It was going to be a small distribution, just 15 chairs. The main event was the dedication of a beautiful medical clinic called, Roberto Clemente III, just outside the gates of the Gran Pacifica resort in Via Del Mar, Nicaragua.
The small-town mayor makes a speech. The proper people are thanked and the names of the wheelchair recipients are read by a local Rotarian. After six such distributions over the past six years, I had become used to the line of people with crutches, walkers, and other crude conveyances, cueing up for the opportunity for mobility.
Then I spot Yada, sitting in our smallest wheelchair, stunningly beautiful in her flowered dress, her five-year-old face beaming. Her mother haltingly tells her story. Yada, it seems, has suffered all of her life with a heart condition that prevents her from walking more than a few steps without losing her breath. She has little energy and nods off frequently. Her lips and fingers were blue, a telltale sign of circulation problems. Without a wheelchair, there was little hope to get her to school, as she was too difficult to carry for her petite mother.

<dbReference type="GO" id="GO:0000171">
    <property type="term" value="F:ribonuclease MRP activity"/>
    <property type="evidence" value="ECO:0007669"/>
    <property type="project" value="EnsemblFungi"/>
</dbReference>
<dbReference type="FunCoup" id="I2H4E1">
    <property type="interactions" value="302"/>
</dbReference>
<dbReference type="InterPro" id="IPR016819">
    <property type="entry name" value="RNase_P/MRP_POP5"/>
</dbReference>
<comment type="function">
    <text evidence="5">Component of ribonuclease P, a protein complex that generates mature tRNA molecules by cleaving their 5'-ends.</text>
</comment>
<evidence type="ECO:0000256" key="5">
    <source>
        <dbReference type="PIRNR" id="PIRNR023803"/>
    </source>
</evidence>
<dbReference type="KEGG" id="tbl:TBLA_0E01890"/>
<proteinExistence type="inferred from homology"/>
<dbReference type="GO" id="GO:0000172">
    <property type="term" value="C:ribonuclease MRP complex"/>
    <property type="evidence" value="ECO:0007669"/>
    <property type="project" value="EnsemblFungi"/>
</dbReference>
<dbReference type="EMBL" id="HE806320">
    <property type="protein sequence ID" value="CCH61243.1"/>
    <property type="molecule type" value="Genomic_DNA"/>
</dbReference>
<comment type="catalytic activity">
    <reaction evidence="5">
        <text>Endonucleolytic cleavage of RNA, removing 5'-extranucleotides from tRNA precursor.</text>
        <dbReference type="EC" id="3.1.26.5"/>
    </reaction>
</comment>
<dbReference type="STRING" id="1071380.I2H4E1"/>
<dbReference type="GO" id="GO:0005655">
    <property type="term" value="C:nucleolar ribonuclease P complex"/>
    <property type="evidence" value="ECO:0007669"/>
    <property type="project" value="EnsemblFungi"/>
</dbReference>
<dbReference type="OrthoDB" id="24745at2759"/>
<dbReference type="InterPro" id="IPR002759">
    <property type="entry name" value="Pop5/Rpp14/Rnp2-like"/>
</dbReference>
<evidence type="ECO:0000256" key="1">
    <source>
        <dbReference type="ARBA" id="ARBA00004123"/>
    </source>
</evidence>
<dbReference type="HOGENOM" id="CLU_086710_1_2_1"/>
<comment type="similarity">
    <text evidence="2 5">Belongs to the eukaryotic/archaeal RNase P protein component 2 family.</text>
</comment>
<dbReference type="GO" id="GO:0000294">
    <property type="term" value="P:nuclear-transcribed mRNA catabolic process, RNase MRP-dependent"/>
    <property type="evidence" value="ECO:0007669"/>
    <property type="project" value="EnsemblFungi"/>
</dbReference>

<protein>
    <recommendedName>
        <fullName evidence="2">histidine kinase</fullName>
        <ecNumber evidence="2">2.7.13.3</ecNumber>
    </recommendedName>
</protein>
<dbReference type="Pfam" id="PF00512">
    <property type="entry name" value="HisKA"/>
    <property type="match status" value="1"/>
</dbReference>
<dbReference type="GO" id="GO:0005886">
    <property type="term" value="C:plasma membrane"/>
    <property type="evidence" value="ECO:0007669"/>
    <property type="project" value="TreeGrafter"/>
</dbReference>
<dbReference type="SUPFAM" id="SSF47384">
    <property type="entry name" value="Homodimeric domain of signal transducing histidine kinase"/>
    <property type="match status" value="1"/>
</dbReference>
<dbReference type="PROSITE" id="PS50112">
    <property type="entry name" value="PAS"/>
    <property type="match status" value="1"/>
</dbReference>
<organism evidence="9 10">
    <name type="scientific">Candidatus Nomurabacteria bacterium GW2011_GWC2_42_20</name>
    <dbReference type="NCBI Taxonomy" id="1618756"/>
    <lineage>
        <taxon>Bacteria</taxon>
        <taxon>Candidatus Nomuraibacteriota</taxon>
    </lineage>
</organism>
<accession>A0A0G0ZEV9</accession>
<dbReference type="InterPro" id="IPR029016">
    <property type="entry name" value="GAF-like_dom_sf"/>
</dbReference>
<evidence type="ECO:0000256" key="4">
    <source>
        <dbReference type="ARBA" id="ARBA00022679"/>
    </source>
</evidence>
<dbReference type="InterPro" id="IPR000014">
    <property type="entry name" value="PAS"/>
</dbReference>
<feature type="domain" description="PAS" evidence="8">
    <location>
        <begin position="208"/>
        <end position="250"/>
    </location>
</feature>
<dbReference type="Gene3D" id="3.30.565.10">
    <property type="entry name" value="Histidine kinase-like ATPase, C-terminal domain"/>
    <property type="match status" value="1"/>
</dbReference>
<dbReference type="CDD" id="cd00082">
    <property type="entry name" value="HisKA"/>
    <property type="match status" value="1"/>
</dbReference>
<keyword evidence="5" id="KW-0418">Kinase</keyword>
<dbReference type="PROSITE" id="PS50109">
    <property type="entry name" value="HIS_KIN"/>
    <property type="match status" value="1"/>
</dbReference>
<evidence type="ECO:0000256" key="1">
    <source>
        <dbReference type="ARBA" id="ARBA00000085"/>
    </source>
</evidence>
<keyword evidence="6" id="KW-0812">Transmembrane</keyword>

Now everything is changing. Her new wheelchair gives her the freedom to move when she can and rest when she cannot. Several of the staff members of Gran Pacifica have pledged to follow up with the mother over the next few weeks to help connect Yada with cardiac experts who can provide a good diagnosis and advocate further treatment.
Pamflio, a man who has one leg amputated and the other without several toes, had been living in a nearby village with his niece, becoming completely dependent on her for his daily living. For seven years he relied on crutches with immense pain. With his new red wheelchair to permit his independence, his caretaker can go back to work baking goods and earning a wage to give them both security.
At the clinic, the portable music system is turned up and the piñata is hung. The young boys, most wearing their baseball uniforms, take turns with blindfolded swings, the girls more interested in the falling candy. Fifteen red wheelchairs are loaded on pickup trucks, motorbikes, and a three-wheeled tuktuk.
Fifteen families’ lives are changed in one afternoon, and one memory remains, Yada.